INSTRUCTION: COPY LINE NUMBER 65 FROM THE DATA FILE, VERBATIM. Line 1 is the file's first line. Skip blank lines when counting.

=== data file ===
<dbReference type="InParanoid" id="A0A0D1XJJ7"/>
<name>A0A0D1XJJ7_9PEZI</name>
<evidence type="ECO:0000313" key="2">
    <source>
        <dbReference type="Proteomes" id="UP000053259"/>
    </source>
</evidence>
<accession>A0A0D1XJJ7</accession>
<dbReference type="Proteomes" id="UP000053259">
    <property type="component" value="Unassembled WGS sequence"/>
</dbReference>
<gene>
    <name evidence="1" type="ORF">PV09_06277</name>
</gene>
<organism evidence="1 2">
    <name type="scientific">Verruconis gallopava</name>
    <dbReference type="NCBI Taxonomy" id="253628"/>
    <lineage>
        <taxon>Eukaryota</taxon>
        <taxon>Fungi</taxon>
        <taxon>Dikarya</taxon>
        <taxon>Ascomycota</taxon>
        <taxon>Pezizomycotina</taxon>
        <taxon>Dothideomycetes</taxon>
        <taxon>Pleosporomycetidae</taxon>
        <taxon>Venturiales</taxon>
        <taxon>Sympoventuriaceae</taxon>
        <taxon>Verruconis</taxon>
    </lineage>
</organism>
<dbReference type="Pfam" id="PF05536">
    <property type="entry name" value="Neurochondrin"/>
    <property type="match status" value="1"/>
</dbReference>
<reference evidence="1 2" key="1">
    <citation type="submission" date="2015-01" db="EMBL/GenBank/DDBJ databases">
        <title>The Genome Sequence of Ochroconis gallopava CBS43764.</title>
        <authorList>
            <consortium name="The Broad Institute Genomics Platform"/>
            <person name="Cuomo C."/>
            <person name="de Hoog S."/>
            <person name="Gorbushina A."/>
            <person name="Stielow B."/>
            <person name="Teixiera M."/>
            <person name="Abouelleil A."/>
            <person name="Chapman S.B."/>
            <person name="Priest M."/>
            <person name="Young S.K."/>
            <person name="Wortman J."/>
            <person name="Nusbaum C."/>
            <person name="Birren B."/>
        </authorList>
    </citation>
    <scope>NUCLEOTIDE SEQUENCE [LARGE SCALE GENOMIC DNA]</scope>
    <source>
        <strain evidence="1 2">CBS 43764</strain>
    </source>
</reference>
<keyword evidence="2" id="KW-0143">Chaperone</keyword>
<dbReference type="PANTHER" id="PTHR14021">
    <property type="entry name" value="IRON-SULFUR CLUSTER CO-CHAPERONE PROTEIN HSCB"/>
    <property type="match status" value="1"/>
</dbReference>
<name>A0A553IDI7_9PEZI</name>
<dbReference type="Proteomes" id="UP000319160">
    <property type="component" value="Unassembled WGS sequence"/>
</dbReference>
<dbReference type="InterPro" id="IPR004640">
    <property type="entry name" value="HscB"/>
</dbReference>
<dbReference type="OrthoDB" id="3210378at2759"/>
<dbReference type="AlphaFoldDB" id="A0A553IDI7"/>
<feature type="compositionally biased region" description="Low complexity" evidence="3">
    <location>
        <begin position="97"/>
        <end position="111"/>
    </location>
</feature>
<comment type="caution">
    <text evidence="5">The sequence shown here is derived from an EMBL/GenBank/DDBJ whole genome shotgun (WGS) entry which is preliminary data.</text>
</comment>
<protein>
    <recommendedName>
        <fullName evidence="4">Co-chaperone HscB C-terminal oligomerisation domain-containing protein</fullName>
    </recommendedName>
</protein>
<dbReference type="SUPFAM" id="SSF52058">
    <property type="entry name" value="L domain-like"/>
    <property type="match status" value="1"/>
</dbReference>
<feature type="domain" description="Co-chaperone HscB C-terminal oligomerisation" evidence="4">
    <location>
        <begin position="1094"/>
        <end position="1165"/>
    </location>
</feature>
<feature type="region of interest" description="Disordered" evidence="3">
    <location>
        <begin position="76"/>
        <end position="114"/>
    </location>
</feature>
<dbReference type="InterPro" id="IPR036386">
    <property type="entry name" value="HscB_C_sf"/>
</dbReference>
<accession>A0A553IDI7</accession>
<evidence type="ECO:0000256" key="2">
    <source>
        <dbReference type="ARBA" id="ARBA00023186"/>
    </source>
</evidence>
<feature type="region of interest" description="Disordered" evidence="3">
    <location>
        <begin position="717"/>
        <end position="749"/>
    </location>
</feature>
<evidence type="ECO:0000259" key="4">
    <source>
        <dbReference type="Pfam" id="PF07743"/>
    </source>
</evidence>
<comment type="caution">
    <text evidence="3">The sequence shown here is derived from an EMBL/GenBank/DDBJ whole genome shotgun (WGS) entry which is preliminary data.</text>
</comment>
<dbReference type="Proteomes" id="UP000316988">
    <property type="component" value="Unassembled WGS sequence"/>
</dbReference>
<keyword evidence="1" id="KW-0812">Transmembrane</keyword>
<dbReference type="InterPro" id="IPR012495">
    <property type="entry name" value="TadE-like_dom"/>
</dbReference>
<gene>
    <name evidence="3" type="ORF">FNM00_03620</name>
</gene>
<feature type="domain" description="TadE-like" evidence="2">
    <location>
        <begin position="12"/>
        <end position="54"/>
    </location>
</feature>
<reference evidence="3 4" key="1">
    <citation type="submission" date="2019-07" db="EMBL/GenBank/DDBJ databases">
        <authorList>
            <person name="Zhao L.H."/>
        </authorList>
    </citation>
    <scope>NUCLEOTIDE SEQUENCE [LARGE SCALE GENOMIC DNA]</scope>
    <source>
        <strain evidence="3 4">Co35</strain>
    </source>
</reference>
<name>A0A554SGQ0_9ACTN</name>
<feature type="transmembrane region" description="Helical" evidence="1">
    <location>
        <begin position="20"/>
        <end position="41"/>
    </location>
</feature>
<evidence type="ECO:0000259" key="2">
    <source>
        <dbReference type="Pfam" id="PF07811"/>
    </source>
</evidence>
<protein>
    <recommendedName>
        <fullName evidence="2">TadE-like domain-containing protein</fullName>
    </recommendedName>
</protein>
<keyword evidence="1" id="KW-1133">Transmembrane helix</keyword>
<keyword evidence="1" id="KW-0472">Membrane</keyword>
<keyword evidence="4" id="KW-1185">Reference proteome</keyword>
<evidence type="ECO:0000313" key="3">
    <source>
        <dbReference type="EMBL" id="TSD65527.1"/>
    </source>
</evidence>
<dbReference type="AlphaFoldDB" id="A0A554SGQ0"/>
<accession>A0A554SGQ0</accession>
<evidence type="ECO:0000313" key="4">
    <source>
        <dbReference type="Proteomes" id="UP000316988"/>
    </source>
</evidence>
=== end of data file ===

<dbReference type="Proteomes" id="UP000319160">